Categories
Birds Walk

Warriewood Wetlands Walk.

On another visit to Warriewood Wetlands and the adjacent Irrawong Falls we spotted a number of species.

The Little Pied Cormorant (Microcarbo melanoleucos):

The Little Wattlebird (Anthochaera chrysoptera):

The White-cheeked Honeyeater (Phylidonyris niger):

The Superb Fairy-wren (Malurus cyaneus):

Dusky Moorhen chicks (Gallinula tenebrosa):

The White-browed Scrub-wren (Sericornis frontalis) :

The Eastern Whipbird (Psophodes olivaceus) – not great pictures, but the best that we have ever been able to get!

The Bell Miner (Manorina melanophrys) – collecting lerp which is clearly visible in the second shot:

Also a juvenile Bell Miner who posed so well for us:

An Eastern Great Egret (Ardea modesta) fishing:

Then across to Irrawong Falls:

An Eastern Yellow Robin (Eopsaltria australis):

A Silvereye (Zosterops lateralis):

Then on a side-trek to Turrimetta Headland, another Silvereye giving a loud, lengthy and conspicuous song:

Categories
Birds

Birds of Taronga 1.

When it comes to bird photography, a visit to Taronga Zoo feels very much like cheating. On a stroll through any of their aviaries, so many birds are so close and so conspicuous that it’s like shooting fish in a barrel. That said, the environments that Taronga provides are so close to natural that all the photographic challenges of lush foliage and deep shade still remain.

In the Palm Aviary we spotted Australia’s tiniest parrot, the Double-eyed Fig Parrot (Cyclopsitta diophthalma). These little guys have a stumpy tail and a disproportionately large head, giving them a cute, cartoonish look. An interesting fact about these birds is that unlike other Australian parrots that use existing tree-hollows to nest, the Double-eyed Fig Parrot will excavate its own hollow. They eat figs, berries, seeds and nectar, and also go for wood boring grubs (which we assume the guy below is doing):

An Eastern Whipbird (Psophodes olivaceus) scored a little grub or maggot:

In the Australian Rainforest Aviary, we saw Eclectus Parrots (Eclectus roratus). In Australia, they are only found in the extreme north, and their numbers are decreasing as their habitat is eroded by development. The male is the bright green one, the female crimson and blue.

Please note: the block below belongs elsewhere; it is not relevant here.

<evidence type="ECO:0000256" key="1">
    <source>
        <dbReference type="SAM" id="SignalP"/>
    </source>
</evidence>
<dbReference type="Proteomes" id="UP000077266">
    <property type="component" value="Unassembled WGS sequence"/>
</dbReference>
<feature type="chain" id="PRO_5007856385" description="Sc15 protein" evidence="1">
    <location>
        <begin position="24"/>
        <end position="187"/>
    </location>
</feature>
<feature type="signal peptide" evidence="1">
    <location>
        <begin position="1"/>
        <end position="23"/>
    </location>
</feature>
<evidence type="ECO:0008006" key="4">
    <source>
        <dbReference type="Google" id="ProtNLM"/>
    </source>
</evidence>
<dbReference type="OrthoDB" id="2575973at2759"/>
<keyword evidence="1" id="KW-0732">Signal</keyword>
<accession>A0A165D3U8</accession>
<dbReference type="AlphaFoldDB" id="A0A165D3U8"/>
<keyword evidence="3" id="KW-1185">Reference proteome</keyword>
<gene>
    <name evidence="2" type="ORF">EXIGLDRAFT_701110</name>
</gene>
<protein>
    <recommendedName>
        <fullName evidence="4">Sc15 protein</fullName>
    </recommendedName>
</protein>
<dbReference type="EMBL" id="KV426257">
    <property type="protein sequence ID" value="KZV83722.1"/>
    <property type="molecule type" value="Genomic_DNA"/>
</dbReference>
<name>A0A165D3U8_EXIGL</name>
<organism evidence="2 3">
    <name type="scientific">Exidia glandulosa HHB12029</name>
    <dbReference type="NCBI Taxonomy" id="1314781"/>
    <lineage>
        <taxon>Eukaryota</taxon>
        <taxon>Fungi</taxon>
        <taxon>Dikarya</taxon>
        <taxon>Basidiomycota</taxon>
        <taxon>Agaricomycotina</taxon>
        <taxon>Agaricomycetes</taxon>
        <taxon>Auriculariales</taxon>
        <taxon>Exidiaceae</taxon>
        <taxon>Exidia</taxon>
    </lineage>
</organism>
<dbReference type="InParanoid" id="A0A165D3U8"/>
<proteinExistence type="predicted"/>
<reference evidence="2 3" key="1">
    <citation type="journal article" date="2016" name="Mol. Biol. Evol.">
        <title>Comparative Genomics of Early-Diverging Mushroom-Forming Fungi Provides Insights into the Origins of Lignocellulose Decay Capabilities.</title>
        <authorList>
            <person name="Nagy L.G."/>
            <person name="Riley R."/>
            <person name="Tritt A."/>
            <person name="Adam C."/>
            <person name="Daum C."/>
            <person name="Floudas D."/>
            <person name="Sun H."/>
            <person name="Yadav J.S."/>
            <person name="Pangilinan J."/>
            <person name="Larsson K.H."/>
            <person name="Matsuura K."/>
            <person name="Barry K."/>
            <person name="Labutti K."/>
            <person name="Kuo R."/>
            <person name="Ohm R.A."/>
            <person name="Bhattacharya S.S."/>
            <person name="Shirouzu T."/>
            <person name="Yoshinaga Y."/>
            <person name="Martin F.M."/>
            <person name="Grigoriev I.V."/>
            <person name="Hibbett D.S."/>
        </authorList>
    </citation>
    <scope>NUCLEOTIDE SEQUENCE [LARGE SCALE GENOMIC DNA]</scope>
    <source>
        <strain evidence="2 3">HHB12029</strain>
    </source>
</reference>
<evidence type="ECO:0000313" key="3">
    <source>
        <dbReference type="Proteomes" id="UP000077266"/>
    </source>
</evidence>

A male King Parrot (Alisterus scapularis):

The Musk Lorikeet (Glossopsitta concinna):

The Noisy Pitta (Pitta versicolor) is a ground-feeding rainforest bird of the east coast of Australia, from about Newcastle all they way north to Cape Melville.

The Luzon Bleeding-heart (Gallicolumba luzonica) – sometimes called the Bleeding-Heart Pigeon, sometimes Bleeding-heart Dove – is native to the island of Luzon in the Philippines. These photos don’t do it justice: the subtle graduation of the red patch on the chest as it fades lower down the belly really does look like a spreading bloodstain. In full sun, the slate-grey upper-parts iridesce with purple and green highlights. A beautiful bird.

Another exotic pigeon: the Nicobar Pigeon (Caloenas nicobarica), mostly found in the Nicobar and Andaman Islands. It is thought to be the closest living relative to the Dodo!

Staying with the pigeons and doves, some of Australia’s beautiful rainforest doves… Firstly the Pacific Emerald Dove (Chalcophaps longirostris):

Next, the Rose-crowned Fruit Dove (Ptilinoptus regina):

And the similar Superb Fruit Dove (Ptilinoptus superbus):

An interesting fact about these Australian pigeons – and also the White-headed Pigeon (Columba leucomela) below – is that their meat was reportedly very tasty, and they were hunted to near extinction by early European settlers for food. However, all these fruit-loving birds quickly developed a taste for the Camphor Laurel (imported to Australia as an ornamental tree in 1822), which makes their meat taste terrible, thereby saving these species. A rare case of an imported plant doing some good.